(Brad Smith/ISI Photos)

United States women’s national team players held a joint press conference with U.S. Soccer president Cindy Parlow Cone on Tuesday, hours after reaching a settlement in their equal pay lawsuit. As part of the resolution, U.S. Soccer has agreed to commit $22 million in direct compensation to the players and promised equal pay between the men’s and women’s senior national teams.

The lawsuit began in 2019 under the leadership of former U.S. Soccer president Carlos Cordeiro, who resigned in March 2020 amid backlash over the federation’s approach in court filings. In one document, U.S. Soccer and its lawyers argued that that women’s national team players “do not perform equal work requiring equal skill [and] effort” as the men because “the overall soccer-playing ability required to compete at the senior men’s national team level is materially influenced by the level of certain physical attributes such as speed and strength.”

U.S. Soccer sponsors blasted the federation’s stance and pressured Cordeiro to resign. At the time, he said he had not reviewed the filings but took responsibility for the language.

In January, Cordeiro announced he would run again for U.S. Soccer president, pitting him against Cone in an election to be decided on March 5.

During the press conference Tuesday, Cone said that she can “understand the frustration” players felt during Cordeiro’s presidency. While Megan Rapinoe openly endorsed Cone for president, other players suggested similar feelings.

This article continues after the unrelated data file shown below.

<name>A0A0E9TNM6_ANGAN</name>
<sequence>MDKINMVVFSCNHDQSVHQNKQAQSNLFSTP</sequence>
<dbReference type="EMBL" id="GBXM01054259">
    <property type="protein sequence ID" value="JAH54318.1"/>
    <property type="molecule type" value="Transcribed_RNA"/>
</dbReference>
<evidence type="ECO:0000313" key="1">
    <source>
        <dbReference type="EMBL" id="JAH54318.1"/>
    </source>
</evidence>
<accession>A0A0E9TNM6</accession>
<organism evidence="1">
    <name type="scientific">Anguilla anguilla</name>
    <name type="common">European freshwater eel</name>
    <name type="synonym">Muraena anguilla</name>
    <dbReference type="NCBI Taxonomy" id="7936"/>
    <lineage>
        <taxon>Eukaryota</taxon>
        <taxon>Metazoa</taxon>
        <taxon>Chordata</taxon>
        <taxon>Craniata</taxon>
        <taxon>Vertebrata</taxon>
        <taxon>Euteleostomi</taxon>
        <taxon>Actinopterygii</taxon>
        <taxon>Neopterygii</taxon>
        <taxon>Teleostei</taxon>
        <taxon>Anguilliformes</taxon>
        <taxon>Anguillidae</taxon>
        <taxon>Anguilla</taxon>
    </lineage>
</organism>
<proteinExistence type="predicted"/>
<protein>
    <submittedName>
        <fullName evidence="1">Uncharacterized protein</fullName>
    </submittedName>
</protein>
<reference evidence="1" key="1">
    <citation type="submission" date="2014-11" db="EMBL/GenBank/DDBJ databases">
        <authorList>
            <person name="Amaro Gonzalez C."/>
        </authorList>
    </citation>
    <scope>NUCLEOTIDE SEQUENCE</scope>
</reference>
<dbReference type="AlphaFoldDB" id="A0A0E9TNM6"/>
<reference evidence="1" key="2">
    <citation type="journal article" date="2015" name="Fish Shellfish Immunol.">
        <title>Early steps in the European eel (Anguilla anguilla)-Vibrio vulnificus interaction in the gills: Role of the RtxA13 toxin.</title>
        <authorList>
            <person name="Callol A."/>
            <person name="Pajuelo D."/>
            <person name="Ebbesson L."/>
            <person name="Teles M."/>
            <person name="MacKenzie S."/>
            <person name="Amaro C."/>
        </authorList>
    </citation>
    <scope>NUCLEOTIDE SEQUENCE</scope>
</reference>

“I think Carlos does know my last name, but he’s certainly not getting my vote, that’s for sure,” said Rapinoe.

“The time and energy and the rollercoaster, the unsuccessful mediations, we’ll call them,” she added, “just letting it soak in from our perspective how incredible this is. I just couldn’t be prouder or more honored to be a part of it … to have a former player [Cone] … take it over the finish line.”

Becky Sauerbrunn credited Cone with helping repair the relationship between the federation and the players since she assumed the role in 2020.

“You became president at a time when I think our relationship with the federation was at its worst,” Sauerbrunn said. “You opened up dialogue with the players and you did exactly what you said you were going to do. We really look forward to building that relationship.”

Still, Alex Morgan maintained that the upcoming U.S. Soccer election didn’t directly influence the timing of the settlement.

“We inched toward this moment for months and months,” she said.